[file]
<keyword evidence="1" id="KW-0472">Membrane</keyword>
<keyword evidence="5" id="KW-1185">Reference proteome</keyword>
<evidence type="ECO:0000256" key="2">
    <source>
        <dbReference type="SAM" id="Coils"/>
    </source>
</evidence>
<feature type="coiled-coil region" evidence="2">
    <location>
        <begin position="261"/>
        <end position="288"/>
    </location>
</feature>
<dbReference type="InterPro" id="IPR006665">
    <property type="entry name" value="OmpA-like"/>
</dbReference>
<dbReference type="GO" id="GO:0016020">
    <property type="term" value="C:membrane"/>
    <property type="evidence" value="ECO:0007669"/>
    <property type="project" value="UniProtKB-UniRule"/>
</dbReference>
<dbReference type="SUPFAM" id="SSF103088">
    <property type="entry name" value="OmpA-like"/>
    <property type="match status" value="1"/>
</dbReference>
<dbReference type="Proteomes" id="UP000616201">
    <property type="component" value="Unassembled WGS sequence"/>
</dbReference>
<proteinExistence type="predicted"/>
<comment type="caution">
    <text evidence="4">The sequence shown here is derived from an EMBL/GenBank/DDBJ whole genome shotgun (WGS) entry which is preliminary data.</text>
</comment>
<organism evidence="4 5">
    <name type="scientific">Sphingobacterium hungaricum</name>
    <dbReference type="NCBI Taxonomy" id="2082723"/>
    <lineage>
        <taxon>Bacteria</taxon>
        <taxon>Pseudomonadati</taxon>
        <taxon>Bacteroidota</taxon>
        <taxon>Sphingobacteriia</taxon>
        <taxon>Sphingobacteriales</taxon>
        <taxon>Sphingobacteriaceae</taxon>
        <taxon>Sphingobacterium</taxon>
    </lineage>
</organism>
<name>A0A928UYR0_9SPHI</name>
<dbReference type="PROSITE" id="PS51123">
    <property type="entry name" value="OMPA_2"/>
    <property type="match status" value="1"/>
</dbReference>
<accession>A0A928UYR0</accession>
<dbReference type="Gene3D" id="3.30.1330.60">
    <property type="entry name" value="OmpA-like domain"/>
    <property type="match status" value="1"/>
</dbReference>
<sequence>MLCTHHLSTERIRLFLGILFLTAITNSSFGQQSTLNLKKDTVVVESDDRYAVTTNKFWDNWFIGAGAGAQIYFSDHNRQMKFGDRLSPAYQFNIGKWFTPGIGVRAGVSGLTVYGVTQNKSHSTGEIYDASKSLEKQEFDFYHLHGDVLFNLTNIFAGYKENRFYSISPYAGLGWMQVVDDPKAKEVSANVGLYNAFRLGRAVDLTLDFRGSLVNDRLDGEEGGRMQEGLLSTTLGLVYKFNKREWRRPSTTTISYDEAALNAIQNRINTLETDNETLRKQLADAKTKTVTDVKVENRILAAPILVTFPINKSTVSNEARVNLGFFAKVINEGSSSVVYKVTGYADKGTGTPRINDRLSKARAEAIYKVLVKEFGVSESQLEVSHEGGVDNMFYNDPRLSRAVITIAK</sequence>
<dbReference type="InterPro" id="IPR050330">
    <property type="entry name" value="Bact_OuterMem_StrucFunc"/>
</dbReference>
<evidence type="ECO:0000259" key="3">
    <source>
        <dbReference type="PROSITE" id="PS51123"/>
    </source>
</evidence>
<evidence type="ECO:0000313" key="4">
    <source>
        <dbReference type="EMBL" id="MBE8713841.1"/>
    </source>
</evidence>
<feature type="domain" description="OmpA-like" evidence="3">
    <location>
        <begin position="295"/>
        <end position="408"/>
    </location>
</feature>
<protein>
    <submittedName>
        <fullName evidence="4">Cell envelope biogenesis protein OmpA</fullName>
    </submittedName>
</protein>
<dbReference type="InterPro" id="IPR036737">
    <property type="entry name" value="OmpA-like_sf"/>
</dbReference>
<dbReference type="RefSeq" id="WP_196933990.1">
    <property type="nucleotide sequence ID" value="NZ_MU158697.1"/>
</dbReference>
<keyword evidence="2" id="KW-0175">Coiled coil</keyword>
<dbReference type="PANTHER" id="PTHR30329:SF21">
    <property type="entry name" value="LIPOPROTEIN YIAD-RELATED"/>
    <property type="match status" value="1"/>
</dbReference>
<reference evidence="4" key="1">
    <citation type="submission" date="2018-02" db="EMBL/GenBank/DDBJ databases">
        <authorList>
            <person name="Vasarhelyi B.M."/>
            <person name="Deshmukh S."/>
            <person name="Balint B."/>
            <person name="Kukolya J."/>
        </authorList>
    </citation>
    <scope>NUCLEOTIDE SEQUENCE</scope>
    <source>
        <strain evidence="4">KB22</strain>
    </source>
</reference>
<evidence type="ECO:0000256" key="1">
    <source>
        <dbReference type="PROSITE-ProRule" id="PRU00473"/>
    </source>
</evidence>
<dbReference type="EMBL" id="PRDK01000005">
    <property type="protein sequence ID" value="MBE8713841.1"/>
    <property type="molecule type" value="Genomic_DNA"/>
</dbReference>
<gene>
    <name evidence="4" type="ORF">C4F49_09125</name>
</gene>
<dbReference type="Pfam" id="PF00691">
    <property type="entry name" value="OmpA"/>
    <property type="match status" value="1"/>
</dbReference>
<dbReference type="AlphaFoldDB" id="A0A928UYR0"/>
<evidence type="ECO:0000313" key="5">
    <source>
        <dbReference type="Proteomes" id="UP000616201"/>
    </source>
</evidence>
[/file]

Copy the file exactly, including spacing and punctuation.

<keyword evidence="1" id="KW-0472">Membrane</keyword>
<keyword evidence="5" id="KW-1185">Reference proteome</keyword>
<evidence type="ECO:0000256" key="2">
    <source>
        <dbReference type="SAM" id="Coils"/>
    </source>
</evidence>
<feature type="coiled-coil region" evidence="2">
    <location>
        <begin position="261"/>
        <end position="288"/>
    </location>
</feature>
<dbReference type="InterPro" id="IPR006665">
    <property type="entry name" value="OmpA-like"/>
</dbReference>
<dbReference type="GO" id="GO:0016020">
    <property type="term" value="C:membrane"/>
    <property type="evidence" value="ECO:0007669"/>
    <property type="project" value="UniProtKB-UniRule"/>
</dbReference>
<dbReference type="SUPFAM" id="SSF103088">
    <property type="entry name" value="OmpA-like"/>
    <property type="match status" value="1"/>
</dbReference>
<dbReference type="Proteomes" id="UP000616201">
    <property type="component" value="Unassembled WGS sequence"/>
</dbReference>
<proteinExistence type="predicted"/>
<comment type="caution">
    <text evidence="4">The sequence shown here is derived from an EMBL/GenBank/DDBJ whole genome shotgun (WGS) entry which is preliminary data.</text>
</comment>
<organism evidence="4 5">
    <name type="scientific">Sphingobacterium hungaricum</name>
    <dbReference type="NCBI Taxonomy" id="2082723"/>
    <lineage>
        <taxon>Bacteria</taxon>
        <taxon>Pseudomonadati</taxon>
        <taxon>Bacteroidota</taxon>
        <taxon>Sphingobacteriia</taxon>
        <taxon>Sphingobacteriales</taxon>
        <taxon>Sphingobacteriaceae</taxon>
        <taxon>Sphingobacterium</taxon>
    </lineage>
</organism>
<name>A0A928UYR0_9SPHI</name>
<dbReference type="PROSITE" id="PS51123">
    <property type="entry name" value="OMPA_2"/>
    <property type="match status" value="1"/>
</dbReference>
<accession>A0A928UYR0</accession>
<dbReference type="Gene3D" id="3.30.1330.60">
    <property type="entry name" value="OmpA-like domain"/>
    <property type="match status" value="1"/>
</dbReference>
<sequence>MLCTHHLSTERIRLFLGILFLTAITNSSFGQQSTLNLKKDTVVVESDDRYAVTTNKFWDNWFIGAGAGAQIYFSDHNRQMKFGDRLSPAYQFNIGKWFTPGIGVRAGVSGLTVYGVTQNKSHSTGEIYDASKSLEKQEFDFYHLHGDVLFNLTNIFAGYKENRFYSISPYAGLGWMQVVDDPKAKEVSANVGLYNAFRLGRAVDLTLDFRGSLVNDRLDGEEGGRMQEGLLSTTLGLVYKFNKREWRRPSTTTISYDEAALNAIQNRINTLETDNETLRKQLADAKTKTVTDVKVENRILAAPILVTFPINKSTVSNEARVNLGFFAKVINEGSSSVVYKVTGYADKGTGTPRINDRLSKARAEAIYKVLVKEFGVSESQLEVSHEGGVDNMFYNDPRLSRAVITIAK</sequence>
<dbReference type="InterPro" id="IPR050330">
    <property type="entry name" value="Bact_OuterMem_StrucFunc"/>
</dbReference>
<evidence type="ECO:0000259" key="3">
    <source>
        <dbReference type="PROSITE" id="PS51123"/>
    </source>
</evidence>
<evidence type="ECO:0000313" key="4">
    <source>
        <dbReference type="EMBL" id="MBE8713841.1"/>
    </source>
</evidence>
<feature type="domain" description="OmpA-like" evidence="3">
    <location>
        <begin position="295"/>
        <end position="408"/>
    </location>
</feature>
<protein>
    <submittedName>
        <fullName evidence="4">Cell envelope biogenesis protein OmpA</fullName>
    </submittedName>
</protein>
<dbReference type="InterPro" id="IPR036737">
    <property type="entry name" value="OmpA-like_sf"/>
</dbReference>
<dbReference type="RefSeq" id="WP_196933990.1">
    <property type="nucleotide sequence ID" value="NZ_MU158697.1"/>
</dbReference>
<keyword evidence="2" id="KW-0175">Coiled coil</keyword>
<dbReference type="PANTHER" id="PTHR30329:SF21">
    <property type="entry name" value="LIPOPROTEIN YIAD-RELATED"/>
    <property type="match status" value="1"/>
</dbReference>
<reference evidence="4" key="1">
    <citation type="submission" date="2018-02" db="EMBL/GenBank/DDBJ databases">
        <authorList>
            <person name="Vasarhelyi B.M."/>
            <person name="Deshmukh S."/>
            <person name="Balint B."/>
            <person name="Kukolya J."/>
        </authorList>
    </citation>
    <scope>NUCLEOTIDE SEQUENCE</scope>
    <source>
        <strain evidence="4">KB22</strain>
    </source>
</reference>
<evidence type="ECO:0000256" key="1">
    <source>
        <dbReference type="PROSITE-ProRule" id="PRU00473"/>
    </source>
</evidence>
<dbReference type="EMBL" id="PRDK01000005">
    <property type="protein sequence ID" value="MBE8713841.1"/>
    <property type="molecule type" value="Genomic_DNA"/>
</dbReference>
<gene>
    <name evidence="4" type="ORF">C4F49_09125</name>
</gene>
<dbReference type="Pfam" id="PF00691">
    <property type="entry name" value="OmpA"/>
    <property type="match status" value="1"/>
</dbReference>
<dbReference type="AlphaFoldDB" id="A0A928UYR0"/>
<evidence type="ECO:0000313" key="5">
    <source>
        <dbReference type="Proteomes" id="UP000616201"/>
    </source>
</evidence>